“The government could argue that these passports are for the workers’ protection, but to a worker it may not seem that way,” Sehjo Singh, a director at advocacy group ActionAid India, told Reuters.
“The government must make clear how this system will work in favor of the workers.”


Malaysia’s ruling party makes fresh push for Anwar to take over as PM

Updated 4 min 19 sec ago

Malaysia’s ruling party makes fresh push for Anwar to take over as PM

  • Mahathir Mohamad promised to hand over the reins to Anwar Ibrahim soon after laying the groundwork for a new administration
  • But says he may need more time to repair the damage left by the scandal-tainted government of his predecessor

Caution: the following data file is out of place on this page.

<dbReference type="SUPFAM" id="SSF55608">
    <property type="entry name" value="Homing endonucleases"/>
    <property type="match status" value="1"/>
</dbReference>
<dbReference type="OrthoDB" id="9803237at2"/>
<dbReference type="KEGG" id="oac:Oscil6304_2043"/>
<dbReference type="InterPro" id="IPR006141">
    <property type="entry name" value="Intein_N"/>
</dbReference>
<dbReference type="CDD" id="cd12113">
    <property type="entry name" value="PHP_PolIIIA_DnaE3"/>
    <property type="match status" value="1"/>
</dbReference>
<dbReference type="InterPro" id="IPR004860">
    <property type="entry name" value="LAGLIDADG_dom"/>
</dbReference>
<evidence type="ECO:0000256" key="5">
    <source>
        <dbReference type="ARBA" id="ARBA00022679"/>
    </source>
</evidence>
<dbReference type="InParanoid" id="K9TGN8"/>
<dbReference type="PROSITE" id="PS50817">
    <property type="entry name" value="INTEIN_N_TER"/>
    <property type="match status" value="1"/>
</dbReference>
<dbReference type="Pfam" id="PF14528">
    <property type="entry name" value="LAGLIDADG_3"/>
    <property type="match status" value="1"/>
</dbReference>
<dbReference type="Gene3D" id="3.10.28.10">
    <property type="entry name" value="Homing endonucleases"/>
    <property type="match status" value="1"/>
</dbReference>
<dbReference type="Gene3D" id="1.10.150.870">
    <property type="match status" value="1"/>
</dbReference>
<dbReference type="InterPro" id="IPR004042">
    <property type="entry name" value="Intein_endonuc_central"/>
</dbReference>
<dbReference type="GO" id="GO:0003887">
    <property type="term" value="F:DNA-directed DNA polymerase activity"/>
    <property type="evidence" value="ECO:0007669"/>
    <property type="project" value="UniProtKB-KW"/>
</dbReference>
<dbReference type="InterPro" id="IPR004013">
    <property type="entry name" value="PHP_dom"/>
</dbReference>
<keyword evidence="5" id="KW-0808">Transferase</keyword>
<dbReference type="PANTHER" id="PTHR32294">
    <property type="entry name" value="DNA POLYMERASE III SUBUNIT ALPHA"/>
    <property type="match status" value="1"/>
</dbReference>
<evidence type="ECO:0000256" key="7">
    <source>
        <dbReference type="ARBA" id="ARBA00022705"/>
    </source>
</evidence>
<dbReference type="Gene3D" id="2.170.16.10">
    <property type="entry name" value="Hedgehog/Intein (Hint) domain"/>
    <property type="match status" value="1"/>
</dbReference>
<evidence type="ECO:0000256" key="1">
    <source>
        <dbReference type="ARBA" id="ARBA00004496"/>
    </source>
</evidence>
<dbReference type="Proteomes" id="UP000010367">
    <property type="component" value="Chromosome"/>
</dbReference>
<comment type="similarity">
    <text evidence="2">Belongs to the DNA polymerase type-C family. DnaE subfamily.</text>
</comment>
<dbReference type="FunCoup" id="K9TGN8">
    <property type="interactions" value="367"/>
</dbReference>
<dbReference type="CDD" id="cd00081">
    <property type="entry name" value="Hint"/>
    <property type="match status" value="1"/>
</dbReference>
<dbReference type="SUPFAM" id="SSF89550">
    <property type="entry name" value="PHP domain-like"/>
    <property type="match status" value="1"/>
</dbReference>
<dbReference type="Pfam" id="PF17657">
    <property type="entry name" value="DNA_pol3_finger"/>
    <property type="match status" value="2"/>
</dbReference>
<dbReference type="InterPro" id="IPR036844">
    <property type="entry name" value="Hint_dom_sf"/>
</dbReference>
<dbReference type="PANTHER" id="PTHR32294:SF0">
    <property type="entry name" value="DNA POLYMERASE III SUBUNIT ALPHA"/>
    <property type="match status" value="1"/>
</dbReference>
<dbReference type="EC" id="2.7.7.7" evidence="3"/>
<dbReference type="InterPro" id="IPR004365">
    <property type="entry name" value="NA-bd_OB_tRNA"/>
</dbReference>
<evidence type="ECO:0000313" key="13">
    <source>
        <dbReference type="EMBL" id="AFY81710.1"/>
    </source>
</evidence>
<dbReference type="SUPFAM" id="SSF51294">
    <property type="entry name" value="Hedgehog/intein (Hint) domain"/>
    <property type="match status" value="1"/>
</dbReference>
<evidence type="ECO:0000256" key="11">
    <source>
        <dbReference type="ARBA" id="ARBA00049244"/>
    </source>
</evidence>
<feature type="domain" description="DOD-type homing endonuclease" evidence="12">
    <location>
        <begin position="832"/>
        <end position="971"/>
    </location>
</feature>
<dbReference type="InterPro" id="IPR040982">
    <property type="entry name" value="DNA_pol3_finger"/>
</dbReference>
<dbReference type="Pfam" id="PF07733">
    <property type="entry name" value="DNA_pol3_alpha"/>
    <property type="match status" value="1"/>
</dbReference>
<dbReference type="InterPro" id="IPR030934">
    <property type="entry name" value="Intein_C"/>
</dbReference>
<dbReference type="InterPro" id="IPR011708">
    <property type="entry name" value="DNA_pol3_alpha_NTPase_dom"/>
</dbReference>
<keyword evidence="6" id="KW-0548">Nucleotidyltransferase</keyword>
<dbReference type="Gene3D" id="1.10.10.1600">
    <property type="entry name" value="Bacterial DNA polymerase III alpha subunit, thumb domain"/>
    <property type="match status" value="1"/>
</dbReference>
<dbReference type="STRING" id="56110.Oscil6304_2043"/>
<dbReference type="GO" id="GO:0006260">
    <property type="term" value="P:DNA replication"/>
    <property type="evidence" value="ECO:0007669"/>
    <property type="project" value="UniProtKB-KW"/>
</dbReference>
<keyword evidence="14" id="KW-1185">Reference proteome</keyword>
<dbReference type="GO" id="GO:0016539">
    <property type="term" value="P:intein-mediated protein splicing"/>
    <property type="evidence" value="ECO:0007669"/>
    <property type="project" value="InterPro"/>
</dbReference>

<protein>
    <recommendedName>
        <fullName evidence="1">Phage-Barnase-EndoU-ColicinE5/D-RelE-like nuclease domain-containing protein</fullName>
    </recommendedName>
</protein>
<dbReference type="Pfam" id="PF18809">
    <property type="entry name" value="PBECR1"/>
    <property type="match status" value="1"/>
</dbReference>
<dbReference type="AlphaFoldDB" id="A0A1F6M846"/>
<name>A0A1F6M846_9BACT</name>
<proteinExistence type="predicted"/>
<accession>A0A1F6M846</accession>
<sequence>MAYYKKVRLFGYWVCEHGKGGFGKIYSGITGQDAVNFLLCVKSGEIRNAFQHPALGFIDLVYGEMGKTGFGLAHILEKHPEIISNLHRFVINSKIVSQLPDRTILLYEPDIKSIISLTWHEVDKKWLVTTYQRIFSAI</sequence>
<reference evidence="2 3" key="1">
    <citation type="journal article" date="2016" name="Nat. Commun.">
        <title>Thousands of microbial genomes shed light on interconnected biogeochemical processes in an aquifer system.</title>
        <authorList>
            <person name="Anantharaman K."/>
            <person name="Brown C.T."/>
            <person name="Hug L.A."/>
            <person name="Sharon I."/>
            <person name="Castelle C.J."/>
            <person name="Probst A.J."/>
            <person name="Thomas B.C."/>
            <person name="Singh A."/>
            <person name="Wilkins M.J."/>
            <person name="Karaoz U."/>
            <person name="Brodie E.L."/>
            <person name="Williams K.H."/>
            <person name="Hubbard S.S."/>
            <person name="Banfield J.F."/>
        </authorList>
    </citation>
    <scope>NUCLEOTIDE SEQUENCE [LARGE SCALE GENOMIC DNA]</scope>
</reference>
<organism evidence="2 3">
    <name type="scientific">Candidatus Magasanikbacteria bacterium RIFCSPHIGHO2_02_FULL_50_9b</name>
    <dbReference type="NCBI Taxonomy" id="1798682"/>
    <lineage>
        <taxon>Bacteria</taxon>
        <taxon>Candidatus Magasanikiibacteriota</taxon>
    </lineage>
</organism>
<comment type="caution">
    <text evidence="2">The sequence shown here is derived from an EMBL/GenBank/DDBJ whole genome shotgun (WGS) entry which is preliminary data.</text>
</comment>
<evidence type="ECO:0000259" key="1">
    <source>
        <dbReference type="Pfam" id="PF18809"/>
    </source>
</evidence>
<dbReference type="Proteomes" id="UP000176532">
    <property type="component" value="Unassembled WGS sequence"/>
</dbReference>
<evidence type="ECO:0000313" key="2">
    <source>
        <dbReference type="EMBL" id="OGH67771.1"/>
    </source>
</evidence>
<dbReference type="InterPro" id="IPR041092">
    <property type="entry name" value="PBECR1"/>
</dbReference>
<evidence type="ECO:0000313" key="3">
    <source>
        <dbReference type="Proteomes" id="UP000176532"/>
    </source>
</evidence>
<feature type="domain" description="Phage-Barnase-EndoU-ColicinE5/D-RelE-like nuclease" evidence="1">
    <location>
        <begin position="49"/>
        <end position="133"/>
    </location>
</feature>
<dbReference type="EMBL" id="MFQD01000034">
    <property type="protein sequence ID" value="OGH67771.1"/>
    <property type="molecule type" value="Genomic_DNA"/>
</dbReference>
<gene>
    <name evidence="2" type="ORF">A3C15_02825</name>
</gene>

MALACCA, Malaysia: Leaders of Malaysia’s ruling party on Sunday renewed a push for Anwar Ibrahim to lead the country, as Prime Minister Mahathir Mohamad dithers on the timing of the planned power transition he had promised to his former rival-turned-ally.
Mahathir, elected to power in May 2018, had promised to hand over the reins to Anwar, 72, soon after laying the groundwork for a new administration.
But Mahathir has said he may need more time to repair the damage left by the scandal-tainted government of his predecessor, Najib Razak, while Anwar grapples with deep-seated factionalism within his own People’s Justice Party (PKR), the largest member of the ruling coalition.
“As far as I am concerned there has been clarity (that it will happen), except for the time,” Anwar told a news conference after PKR’s annual congress in Malacca, about 150 km from the country’s capital Kuala Lumpur.